I usually associate heroism with individuals, but now I know it also runs in families. The Keatings are a New York family; solid Irish Catholic stock from Staten Island, Yankee fans to the core. Cornelius John, the father, was a New York Sandy Hook pilot who once was given a tryout in Yankee Stadium. He had six children, three boys and three girls, and they are a close family. One of his sons, Cornelius Hanlon, known to everyone as Neil, followed him into the pilot service. Another son, Jeff, went into the insurance business. The third, Paul, became a New York City firefighter.
I met Neil, who celebrated his 44th birthday on Sept. 9, earlier this year at the annual dinner of the Marine Society of the City of New York. He was being presented a Medal of Honor for Meritorious Service from the New York State Pilot Commission and a letter of commendation from New York Gov. George Pataki. On Feb. 10, Neil more or less single-handedly prevented a collision of two loaded oil tankers off Staten Island after one of them started to drag its anchor in heavy wind. An explosion with loss of life and a devastating oilspill would likely have resulted. But Neil is the type of person who was surprised a few days later when colleagues congratulated him for his quick thinking and deft seamanship.It turned out Neil had a history of heroism. In December 1980 he rescued a 69-year-old waterfront union official whose launch had flooded in New York harbor. He dove repeatedly under the frigid waters to locate him, pulled him into the pilot boat and administered CPR to keep the man alive. Later that day the man died in the hospital bed next to his, Neil having been admitted for hypothermia.
In 1997, Neil was the victim of a catastrophic accident that would have ended the careers of most men. He had taken a parcel tanker out to sea, and it was time to disembark. Swells from the east collided with wind from the west, creating huge waves, and the air was thick with a mixture of fog and rain. The 600-foot ship 'was getting tossed around like a cork,' he recalls. Neil lowered himself into position on the Jacob's ladder, but somehow the ladder got snagged on the pilot boat as it approached. He got crushed against the side of the ship as the boat smacked again and again against the hull. He suffered broken ribs, torn rotator cuffs, knee damage and other injuries. Miraculously, the pilot boat crew got him to shore, after packing him in ice and frozen peas for the rough ride back. Many did not expect him to return to work. But Neil willed himself back through a regimen of grueling physical therapy marked by demoralizing setbacks. A year later he was able to return to the work he loves.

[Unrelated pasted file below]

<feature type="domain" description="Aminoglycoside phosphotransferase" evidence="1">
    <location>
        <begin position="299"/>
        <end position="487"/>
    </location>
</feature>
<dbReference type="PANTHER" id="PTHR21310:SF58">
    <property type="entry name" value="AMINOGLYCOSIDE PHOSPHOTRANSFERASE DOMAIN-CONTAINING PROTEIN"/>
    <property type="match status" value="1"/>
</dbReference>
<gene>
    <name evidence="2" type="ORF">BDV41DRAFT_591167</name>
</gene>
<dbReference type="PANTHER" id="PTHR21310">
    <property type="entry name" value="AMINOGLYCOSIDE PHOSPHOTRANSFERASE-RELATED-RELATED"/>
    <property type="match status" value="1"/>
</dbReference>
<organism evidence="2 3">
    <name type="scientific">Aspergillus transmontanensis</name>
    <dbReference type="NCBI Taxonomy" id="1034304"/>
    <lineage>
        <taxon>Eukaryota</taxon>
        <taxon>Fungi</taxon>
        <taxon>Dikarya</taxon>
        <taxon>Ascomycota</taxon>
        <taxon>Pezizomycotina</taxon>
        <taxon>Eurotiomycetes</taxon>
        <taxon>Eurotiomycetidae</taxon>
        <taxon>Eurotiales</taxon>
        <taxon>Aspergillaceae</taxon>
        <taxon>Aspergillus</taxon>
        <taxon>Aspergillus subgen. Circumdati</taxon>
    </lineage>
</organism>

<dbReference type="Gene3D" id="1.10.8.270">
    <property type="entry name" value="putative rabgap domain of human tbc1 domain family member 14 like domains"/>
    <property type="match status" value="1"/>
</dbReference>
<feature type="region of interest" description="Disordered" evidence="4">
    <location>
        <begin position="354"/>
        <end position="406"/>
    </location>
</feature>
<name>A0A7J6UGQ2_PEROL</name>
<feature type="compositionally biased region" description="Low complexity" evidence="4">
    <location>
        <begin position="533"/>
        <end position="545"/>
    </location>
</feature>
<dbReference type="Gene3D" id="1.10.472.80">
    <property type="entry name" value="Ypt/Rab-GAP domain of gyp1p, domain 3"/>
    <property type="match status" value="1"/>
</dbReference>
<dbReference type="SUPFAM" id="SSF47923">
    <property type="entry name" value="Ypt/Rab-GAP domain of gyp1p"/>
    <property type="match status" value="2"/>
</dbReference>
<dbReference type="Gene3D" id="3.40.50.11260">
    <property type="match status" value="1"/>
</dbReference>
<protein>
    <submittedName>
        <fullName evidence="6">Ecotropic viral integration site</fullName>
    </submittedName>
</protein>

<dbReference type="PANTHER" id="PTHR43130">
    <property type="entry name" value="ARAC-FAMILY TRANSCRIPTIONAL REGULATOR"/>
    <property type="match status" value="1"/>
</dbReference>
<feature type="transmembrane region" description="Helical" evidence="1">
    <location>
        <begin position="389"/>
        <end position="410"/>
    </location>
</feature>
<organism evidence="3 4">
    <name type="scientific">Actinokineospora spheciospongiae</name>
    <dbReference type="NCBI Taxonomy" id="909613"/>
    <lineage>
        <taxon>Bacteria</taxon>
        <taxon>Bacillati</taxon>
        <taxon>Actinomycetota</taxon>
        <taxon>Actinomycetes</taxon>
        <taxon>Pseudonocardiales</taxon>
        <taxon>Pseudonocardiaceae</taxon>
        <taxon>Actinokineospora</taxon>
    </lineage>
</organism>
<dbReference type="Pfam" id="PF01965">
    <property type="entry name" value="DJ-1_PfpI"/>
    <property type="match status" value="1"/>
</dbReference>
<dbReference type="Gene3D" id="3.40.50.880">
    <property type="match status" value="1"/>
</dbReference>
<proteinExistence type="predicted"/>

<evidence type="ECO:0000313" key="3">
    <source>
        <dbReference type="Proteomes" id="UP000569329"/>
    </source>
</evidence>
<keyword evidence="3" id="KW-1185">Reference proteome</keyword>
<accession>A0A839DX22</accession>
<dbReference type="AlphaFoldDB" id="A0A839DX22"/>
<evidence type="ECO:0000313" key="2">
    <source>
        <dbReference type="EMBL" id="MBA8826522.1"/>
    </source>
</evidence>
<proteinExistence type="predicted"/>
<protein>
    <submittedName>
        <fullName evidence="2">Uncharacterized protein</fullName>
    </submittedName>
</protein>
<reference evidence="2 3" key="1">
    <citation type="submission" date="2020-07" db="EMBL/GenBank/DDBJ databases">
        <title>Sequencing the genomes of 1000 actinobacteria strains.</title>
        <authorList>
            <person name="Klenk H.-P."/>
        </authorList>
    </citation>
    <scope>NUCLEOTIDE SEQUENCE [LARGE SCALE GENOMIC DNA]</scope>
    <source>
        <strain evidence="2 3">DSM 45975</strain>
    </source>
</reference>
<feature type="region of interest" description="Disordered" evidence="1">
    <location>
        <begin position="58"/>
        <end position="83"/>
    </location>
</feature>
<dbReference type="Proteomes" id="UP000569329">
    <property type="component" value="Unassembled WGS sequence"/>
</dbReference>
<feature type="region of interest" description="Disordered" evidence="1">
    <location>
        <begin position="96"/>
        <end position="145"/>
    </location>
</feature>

Sadly, the story of the Keatings' heroism does not end there. When the first plane slammed into the World Trade Center on Sept. 11, Neil's brother Paul was off duty at his apartment on Cedar Street, practically adjacent to the Trade Center complex. He is a fireman with Engine 24 Truck 5 on Avenue of the Americas and West Houston. 'He heard the explosion and went out to the nearest firehouse to help his brothers,' Neil said. No one knows exactly what happened because Paul, the youngest of the Keating children, is one of the 311 firefighters who were still missing last week. That number includes 10 others from Paul's SOHO firehouse.
Neil has been at the Trade Center site every day since the attack, serving coffee, helping the Red Cross, sitting with the firemen, many of whom are his friends. 'I feel comfortable with the firemen,' he said, recalling that Paul was one of the people whose support helped him get through his rehab.
It's been said this past week that we Americans must summon courage to move forward with our lives. It's examples like the Keatings that teach us the meaning of that word.
Peter Tirschwell is editor of JoC Week. He can be reached at (973) 848-7158, or via e-mail at ptirschwell